NEW YORK (
) -- One of the first categories of specialized exchange traded funds was dividend ETFs, with the first one popping up in late 2003. Since then, many other ETF providers have created dividend ETFs, including
, whose founding was solely based on the category.
I've written quite a few articles about broad-based dividend ETFs, each with the same refrain: Watch the financial sector exposure. Regardless of the methodology, most of the funds had 30% to 40% weightings in the industry when they debuted a few years ago versus roughly 20% for the S&P 500 Index. Owning a fund with 40% in financial stocks isn't necessarily a bad thing. But if your other funds have a large chunk in financials, then you'll be overexposed.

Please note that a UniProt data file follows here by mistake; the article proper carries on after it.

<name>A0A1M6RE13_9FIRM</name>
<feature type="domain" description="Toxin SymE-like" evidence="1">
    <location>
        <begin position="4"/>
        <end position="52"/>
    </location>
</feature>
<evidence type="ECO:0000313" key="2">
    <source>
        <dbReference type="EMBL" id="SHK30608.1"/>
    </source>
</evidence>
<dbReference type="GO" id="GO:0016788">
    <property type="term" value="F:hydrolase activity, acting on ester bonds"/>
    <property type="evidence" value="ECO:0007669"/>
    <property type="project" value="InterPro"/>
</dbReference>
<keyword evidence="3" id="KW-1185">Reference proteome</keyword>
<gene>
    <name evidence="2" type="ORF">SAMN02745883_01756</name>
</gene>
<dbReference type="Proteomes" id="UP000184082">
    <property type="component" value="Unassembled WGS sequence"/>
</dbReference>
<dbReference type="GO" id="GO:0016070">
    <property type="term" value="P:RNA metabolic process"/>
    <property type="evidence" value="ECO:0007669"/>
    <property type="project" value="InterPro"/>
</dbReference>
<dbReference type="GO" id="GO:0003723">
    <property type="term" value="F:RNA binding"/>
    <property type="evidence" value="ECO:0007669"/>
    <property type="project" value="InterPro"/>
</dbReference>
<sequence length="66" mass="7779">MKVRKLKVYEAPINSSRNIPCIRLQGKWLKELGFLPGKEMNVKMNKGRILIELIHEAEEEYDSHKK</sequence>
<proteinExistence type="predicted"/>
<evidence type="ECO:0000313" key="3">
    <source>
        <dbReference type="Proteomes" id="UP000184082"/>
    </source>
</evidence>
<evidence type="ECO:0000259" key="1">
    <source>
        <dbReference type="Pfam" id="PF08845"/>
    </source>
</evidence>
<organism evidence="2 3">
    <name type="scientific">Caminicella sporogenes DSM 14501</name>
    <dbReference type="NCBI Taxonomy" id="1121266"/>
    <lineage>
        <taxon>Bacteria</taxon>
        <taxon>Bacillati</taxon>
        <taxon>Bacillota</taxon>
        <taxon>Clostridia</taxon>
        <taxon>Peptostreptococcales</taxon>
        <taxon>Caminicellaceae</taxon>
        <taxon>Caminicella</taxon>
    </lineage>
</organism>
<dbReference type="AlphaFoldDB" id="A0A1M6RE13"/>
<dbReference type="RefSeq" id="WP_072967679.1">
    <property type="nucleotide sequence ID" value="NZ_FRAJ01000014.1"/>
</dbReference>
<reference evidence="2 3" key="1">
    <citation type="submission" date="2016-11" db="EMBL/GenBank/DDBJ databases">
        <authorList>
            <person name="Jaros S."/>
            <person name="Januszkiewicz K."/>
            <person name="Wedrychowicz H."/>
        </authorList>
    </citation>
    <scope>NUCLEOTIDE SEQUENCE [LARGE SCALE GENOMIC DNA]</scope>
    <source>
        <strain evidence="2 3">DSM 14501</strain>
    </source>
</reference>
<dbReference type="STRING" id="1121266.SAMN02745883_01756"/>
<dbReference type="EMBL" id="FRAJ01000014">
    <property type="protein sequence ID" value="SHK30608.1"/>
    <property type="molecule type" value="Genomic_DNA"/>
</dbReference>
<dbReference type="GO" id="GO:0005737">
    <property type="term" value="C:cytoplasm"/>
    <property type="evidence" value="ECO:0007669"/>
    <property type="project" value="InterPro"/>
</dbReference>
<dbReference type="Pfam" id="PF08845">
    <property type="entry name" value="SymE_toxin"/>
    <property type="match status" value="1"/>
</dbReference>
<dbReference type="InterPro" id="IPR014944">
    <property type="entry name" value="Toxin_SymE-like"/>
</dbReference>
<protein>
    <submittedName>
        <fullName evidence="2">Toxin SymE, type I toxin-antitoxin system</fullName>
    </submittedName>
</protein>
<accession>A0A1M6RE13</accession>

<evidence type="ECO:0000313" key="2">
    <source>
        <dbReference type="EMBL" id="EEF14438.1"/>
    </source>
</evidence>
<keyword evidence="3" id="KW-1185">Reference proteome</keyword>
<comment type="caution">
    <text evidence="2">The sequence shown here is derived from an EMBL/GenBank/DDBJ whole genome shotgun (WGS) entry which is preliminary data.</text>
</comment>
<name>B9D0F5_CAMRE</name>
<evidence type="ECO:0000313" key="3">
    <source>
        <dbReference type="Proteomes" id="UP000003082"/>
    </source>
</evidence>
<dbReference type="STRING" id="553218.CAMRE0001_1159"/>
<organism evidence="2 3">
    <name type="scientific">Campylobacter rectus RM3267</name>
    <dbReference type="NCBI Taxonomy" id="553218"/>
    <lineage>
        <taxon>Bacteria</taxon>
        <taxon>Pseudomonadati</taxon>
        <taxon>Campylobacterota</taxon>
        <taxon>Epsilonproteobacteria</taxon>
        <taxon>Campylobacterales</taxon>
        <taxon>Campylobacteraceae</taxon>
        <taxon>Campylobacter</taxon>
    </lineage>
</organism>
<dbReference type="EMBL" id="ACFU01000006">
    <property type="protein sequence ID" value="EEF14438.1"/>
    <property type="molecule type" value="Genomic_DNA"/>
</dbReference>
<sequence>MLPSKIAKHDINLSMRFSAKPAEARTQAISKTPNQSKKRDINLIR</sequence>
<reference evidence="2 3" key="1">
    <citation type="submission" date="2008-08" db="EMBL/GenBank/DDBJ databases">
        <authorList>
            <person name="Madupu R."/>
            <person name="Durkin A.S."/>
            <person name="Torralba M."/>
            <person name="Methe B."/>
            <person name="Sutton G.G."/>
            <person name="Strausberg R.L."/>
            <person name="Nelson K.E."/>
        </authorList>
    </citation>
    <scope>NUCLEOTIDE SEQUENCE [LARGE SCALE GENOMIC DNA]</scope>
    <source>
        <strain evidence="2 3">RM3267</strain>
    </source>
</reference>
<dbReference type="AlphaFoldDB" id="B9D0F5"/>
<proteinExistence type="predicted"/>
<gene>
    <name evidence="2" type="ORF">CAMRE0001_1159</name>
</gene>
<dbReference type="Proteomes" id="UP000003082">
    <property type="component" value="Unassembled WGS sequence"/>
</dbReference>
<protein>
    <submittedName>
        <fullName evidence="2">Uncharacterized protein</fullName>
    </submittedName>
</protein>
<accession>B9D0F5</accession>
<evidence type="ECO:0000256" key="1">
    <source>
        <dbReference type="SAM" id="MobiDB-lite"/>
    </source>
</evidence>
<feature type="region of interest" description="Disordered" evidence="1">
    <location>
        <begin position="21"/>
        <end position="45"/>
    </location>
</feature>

The case for dividends is compelling for long-term investors. The stock market has had an average annual return of roughly 10% over the long term, about 40% of which has been generated by dividends. If dividends produce a big piece of an investor's returns, he'll be able to sleep peacefully, as his risks are reduced. The investor won't have to expect too much from price appreciation.
After the latest financial crisis, many
now have much smaller weightings in financials, making them more balanced and, perhaps, less risky than they used to be.
A case in point is the
iShares DJ Select Dividend Fund
, which was the first dividend-centric fund. Five years ago, the fund's weight in financial stocks was 40%; today it's 14%. The reason for the drop is simple: Many financial companies no longer pay dividends, and those that do, pay much less than they used to be. Utilities are now the largest sector in the fund, at 24%, followed by industrials at 20% and consumer goods 17%. Just as financials at 40% were an extreme overweight back then, utilities are an extreme overweight today, as is basic materials at 10% of the fund versus 3% for the S&P 500.